I think what the OP is referring to is using linux for parallel processing in a cluster. http://www.linux.org/docs/ldp/howto/...g-HOWTO-1.html
If you have a decent internet connection, I would say just go out and get multiple distros on live cd. Pretty much every distribution has a live cd option now and that way you can test many different ones to see which one you like best, and which ones work with your hardware easily. I'd definitely check out Ubuntu, Mandriva, and Fedora to start. Of course, you'd be running the os off of a cd so the speed would take a big hit, but you'd be able to get an idea of how things work. You can also dual boot as noted, so you could keep windows and linux on the same system
Would 3 partitions be about right? the root partition on the first disk, the swap partition as the first partition on the second drive and the home partition as the second partition on the second drive?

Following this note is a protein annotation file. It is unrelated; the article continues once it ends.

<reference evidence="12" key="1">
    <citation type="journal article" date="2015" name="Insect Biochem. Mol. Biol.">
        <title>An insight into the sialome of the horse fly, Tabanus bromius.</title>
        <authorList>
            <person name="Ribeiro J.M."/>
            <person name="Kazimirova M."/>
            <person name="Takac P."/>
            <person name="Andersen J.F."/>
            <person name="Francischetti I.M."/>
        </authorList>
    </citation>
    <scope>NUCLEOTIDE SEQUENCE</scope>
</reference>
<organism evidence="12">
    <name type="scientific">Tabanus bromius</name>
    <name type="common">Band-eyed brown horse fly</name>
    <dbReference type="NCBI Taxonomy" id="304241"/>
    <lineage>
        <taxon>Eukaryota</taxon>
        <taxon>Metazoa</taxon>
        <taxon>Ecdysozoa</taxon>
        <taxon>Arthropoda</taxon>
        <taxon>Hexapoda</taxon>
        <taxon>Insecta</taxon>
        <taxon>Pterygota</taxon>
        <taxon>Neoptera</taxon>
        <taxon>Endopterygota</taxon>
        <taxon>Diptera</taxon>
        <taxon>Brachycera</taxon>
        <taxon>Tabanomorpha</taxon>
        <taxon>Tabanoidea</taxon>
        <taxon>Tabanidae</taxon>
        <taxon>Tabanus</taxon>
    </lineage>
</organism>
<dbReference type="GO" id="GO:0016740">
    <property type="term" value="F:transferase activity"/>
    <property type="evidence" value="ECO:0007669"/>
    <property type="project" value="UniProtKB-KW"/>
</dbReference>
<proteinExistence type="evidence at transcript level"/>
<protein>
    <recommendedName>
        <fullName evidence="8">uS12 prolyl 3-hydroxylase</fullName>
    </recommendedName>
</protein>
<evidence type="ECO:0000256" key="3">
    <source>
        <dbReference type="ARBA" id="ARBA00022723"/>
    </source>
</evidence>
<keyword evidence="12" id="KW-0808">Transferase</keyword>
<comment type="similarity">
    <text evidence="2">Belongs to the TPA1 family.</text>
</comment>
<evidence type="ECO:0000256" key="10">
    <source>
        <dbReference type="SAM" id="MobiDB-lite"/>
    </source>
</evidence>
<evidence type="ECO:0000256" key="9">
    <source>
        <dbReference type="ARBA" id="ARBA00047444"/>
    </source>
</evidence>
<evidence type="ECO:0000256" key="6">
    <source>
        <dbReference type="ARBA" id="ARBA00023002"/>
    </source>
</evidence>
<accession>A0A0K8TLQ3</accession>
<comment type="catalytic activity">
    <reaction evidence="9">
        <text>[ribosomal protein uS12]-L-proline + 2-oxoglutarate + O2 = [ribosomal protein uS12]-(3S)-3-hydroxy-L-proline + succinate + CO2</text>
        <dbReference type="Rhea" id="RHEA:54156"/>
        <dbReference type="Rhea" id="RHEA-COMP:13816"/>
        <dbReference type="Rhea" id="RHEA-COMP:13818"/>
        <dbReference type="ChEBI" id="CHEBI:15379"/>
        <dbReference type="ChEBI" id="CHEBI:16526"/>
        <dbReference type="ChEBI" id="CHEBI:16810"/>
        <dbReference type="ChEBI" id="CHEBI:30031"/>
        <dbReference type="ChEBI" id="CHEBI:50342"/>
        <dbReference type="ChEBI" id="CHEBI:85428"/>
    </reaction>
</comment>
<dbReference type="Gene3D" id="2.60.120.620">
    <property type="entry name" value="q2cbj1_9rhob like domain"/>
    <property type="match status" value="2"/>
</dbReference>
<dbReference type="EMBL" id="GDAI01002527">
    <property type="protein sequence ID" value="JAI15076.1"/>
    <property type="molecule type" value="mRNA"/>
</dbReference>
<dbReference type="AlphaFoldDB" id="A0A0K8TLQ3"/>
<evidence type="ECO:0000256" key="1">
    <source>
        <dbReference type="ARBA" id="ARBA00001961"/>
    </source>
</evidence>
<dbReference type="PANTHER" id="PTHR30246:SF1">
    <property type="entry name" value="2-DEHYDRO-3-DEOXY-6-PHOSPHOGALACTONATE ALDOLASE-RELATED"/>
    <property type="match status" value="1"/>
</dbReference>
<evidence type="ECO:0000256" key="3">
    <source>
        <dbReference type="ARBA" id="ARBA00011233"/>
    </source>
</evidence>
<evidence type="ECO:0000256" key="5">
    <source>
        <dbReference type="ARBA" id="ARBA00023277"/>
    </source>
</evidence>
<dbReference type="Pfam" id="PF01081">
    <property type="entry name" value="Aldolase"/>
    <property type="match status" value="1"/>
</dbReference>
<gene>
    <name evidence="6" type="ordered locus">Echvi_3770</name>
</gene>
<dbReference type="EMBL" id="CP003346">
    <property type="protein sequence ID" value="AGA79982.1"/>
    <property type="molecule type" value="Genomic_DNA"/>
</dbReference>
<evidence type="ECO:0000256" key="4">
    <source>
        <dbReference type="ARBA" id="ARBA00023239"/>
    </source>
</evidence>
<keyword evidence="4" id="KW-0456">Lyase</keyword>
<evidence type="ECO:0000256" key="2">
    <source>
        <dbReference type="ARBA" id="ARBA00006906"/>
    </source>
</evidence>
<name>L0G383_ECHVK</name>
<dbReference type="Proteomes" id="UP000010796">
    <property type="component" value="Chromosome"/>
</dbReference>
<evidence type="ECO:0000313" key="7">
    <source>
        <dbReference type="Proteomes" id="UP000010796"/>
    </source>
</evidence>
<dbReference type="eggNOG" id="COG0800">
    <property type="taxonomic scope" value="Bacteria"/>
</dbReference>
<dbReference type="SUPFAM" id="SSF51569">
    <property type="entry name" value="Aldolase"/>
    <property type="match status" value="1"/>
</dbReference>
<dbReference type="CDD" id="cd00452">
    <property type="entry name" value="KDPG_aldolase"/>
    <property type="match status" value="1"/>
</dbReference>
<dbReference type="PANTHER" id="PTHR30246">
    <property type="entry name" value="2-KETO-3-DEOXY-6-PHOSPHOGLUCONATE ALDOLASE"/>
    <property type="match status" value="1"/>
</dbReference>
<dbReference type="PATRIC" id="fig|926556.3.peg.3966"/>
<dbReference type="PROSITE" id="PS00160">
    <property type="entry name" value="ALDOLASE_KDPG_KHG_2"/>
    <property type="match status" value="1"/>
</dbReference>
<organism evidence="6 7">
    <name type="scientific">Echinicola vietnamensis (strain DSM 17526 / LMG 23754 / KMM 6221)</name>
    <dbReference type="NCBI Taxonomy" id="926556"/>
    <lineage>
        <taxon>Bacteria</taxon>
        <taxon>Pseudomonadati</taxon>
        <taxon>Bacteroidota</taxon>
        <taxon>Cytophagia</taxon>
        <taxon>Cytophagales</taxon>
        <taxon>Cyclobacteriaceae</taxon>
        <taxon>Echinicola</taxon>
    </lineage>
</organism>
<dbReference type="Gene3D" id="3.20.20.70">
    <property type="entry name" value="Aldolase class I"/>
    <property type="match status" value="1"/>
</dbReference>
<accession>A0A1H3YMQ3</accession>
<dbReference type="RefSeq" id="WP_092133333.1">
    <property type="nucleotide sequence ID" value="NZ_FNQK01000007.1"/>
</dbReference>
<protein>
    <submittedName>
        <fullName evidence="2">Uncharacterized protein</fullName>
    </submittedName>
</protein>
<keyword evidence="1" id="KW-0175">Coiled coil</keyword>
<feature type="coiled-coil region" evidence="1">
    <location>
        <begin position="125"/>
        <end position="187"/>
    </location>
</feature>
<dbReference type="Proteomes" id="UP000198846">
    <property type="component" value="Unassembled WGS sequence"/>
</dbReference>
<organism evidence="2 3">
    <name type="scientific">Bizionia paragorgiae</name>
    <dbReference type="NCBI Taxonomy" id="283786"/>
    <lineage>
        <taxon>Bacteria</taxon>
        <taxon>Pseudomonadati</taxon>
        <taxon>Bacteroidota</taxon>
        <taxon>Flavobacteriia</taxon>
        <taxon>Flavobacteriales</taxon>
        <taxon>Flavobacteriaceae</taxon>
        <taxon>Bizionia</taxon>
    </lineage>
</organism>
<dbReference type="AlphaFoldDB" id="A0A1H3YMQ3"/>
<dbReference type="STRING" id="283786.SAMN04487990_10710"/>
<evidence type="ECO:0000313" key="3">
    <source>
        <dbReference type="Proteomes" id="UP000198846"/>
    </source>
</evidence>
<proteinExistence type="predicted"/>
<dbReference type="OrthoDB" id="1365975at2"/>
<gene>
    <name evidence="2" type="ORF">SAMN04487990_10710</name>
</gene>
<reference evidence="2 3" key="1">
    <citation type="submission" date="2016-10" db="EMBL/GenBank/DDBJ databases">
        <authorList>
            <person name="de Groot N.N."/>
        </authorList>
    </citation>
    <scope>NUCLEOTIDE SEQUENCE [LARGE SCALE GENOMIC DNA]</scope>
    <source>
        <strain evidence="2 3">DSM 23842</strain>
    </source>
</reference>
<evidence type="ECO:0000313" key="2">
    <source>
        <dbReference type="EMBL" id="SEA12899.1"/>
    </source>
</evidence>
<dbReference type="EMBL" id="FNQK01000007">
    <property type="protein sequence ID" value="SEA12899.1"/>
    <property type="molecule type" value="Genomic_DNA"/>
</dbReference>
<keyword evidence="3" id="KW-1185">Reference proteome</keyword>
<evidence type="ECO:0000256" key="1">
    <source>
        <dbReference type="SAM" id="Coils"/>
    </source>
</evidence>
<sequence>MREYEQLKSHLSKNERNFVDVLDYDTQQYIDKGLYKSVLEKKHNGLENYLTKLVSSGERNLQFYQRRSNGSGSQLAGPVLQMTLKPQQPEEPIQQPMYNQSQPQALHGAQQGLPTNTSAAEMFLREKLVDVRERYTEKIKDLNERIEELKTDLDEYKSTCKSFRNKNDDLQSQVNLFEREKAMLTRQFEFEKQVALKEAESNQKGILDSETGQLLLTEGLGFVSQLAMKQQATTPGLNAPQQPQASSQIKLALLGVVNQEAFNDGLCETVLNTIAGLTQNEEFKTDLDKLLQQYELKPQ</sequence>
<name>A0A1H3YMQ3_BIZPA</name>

is that sort of setup easy to astablish during an install?
Once you go to install, this should be simple enough to do. When you install, choose to manually partition. Delete all partitions on sda (or hda if you have older IDE hard drives) and create a single new partition, using all available space. Tell the installer that you want it to mount as /. Delete all partitions on sdb (or hdb) and create a new partition the size you want for swap, tell it to use as a swap space. Create another partition on sdb using the rest of the free space and tell the installer to mount as /home. Pretty simple.